Les Miserables (2019)

Cannes Journal: Les Misérables (2019)

Les Misérables

Movie Rating:


Ladj Ly’s Les Misérables is a far cry from the musical that popularized the tale of star-crossed love and political upheaval in revolutionary France. This one is more akin to a Spike Lee joint, full of fury and poignancy, pitting cop against criminal, youth against adult in a twisted tale of revenge and redemption.

Set in Montfermeil, the Parisian suburb where Victor Hugo wrote his celebrated novel, the story is chaos seen through the eyes of a rookie cop confronting the various battle-lines that exist in the community. Stéphane (Damien Bonnard) has just transferring to the location to be close to his kid, as that’s where his ex-wife has moved. He’s shown the ropes by a boorish, high-strung cop named Chris (Alexis Manenti) who feels more like a movie stereotype than actual police officer, though I fear that’s wishful thinking as some with power do lean towards this kind of sociopathy.

Chris and his taciturn partner, Gwada (Djibril Zonga), patrol their streets, confronting school kids, members of the Muslim Brotherhood and a gangster-Mayor (Steve Tienthcheu) who helps keep a lid on things. When tension boils over (in part because of a stolen lion cub), the area becomes inflamed. Thanks to errant drone footage, the worry of being exposed overcomes any moral concerns or procedural restrictions.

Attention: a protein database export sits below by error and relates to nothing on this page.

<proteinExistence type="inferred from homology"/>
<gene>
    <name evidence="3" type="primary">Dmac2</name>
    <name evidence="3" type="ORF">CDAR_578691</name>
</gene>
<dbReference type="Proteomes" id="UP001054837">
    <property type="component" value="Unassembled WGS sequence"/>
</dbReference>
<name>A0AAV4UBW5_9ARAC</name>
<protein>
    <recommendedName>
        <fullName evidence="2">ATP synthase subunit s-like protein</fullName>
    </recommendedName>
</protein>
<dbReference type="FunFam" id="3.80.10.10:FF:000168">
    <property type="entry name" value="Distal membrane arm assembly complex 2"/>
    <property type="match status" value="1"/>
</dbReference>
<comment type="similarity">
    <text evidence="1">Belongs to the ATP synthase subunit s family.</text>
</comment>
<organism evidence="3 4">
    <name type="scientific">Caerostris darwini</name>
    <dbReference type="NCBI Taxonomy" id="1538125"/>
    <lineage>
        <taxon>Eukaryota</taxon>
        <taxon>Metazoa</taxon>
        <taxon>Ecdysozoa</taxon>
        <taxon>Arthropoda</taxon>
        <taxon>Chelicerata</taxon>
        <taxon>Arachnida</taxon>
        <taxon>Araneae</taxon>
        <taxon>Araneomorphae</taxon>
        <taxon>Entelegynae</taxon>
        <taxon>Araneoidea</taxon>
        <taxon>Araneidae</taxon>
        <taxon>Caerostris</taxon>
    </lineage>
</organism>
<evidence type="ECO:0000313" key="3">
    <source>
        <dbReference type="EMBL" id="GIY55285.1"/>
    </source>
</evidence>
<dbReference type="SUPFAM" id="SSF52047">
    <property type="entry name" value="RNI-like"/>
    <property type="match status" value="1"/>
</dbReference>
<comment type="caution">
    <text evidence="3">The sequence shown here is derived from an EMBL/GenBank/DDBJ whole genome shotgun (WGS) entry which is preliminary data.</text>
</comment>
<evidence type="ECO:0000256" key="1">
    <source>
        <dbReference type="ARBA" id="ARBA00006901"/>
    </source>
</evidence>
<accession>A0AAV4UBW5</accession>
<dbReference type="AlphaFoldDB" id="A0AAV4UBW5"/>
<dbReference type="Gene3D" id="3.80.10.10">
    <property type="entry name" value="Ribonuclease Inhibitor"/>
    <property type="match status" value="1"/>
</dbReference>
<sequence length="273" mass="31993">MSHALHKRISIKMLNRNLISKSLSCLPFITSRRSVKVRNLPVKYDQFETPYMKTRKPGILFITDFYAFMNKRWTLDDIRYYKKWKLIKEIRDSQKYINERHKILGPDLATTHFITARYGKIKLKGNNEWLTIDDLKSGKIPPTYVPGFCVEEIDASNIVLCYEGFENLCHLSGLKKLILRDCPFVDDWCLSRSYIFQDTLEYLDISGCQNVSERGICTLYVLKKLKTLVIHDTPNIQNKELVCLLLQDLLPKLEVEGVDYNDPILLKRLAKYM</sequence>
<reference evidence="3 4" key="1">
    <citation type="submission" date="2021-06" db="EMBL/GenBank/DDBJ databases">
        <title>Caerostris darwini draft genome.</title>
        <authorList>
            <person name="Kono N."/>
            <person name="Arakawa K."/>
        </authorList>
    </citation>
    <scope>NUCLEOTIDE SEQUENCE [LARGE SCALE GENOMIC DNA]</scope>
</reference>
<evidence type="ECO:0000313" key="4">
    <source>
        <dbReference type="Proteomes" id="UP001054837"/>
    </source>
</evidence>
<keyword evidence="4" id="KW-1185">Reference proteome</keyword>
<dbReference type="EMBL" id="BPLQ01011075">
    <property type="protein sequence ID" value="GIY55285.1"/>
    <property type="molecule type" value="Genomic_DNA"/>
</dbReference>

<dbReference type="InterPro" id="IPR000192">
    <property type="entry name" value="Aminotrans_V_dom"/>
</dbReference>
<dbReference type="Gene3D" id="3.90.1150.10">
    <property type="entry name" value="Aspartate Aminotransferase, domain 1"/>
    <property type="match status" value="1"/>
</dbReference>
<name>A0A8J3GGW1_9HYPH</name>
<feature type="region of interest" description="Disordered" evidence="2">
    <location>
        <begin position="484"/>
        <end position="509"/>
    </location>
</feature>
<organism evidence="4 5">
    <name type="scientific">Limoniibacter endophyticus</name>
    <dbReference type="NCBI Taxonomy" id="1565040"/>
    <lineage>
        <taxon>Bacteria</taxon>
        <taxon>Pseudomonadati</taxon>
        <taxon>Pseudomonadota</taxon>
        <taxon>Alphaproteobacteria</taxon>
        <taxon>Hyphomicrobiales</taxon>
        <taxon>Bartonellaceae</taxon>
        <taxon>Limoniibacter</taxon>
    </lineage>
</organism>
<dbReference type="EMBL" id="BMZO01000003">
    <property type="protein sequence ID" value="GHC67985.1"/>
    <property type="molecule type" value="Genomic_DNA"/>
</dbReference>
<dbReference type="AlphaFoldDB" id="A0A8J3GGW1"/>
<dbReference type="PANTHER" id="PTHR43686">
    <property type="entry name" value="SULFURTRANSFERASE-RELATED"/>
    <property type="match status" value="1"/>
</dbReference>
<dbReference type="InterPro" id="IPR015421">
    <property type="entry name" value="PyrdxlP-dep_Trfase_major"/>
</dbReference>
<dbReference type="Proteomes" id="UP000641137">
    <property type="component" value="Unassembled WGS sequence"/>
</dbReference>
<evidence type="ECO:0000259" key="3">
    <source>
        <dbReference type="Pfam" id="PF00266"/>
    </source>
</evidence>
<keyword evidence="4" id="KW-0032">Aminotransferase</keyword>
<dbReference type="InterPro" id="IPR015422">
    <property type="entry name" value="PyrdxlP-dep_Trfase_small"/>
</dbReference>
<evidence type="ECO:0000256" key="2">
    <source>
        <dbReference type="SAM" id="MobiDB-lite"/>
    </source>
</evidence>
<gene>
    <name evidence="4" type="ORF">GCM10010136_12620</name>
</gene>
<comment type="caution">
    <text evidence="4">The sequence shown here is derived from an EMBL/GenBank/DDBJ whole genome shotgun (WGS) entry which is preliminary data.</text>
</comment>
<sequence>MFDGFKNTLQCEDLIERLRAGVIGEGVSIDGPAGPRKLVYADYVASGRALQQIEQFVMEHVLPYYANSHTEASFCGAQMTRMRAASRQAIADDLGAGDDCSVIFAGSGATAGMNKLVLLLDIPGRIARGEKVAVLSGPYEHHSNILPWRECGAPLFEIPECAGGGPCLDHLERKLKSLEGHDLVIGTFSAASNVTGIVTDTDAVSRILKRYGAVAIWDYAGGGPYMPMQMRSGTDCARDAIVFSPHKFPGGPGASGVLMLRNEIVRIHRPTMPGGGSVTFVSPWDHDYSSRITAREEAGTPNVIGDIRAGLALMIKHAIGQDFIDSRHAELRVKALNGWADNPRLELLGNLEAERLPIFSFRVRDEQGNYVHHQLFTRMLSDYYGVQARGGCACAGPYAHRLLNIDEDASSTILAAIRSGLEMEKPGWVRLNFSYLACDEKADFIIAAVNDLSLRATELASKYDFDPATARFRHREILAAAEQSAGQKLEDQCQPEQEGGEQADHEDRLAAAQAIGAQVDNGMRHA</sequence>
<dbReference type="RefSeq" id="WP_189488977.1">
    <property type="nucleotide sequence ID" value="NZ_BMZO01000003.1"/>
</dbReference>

A lot of story gets drawn out with this myriad of characters. The best parts of the film by far are its richly drawn textures. Unfortunately, it ends up slipping away on narrative grounds, particularly with the inelegantly written inclusion of firearms that come in only at the last minute, deflating tension as violence is allowed to erupt without a pistol ever being drawn. It’s the equivalent of having a cell phone in a horror film to get out of a dodgy situation, except here the limitations are even more artificial.

The storyline lets the film down, but it still works as a general metaphor for the way differing communities interact. This is the face of France, evidenced by documentary-like shots of the entire nation applauding the shared experience of winning the World Cup. Les Misérables is flawed, but it has elements that profoundly speak to its changing country and the people that call it home, indicative of the massive political turmoil that continues to play out on the streets. It may not live up to Spike Lee’s greatest works, but the film at least strives to be something more than a run-of-the-mill crime thriller, taking inspiration from Hugo’s novel to update the demands of change for a new generation.

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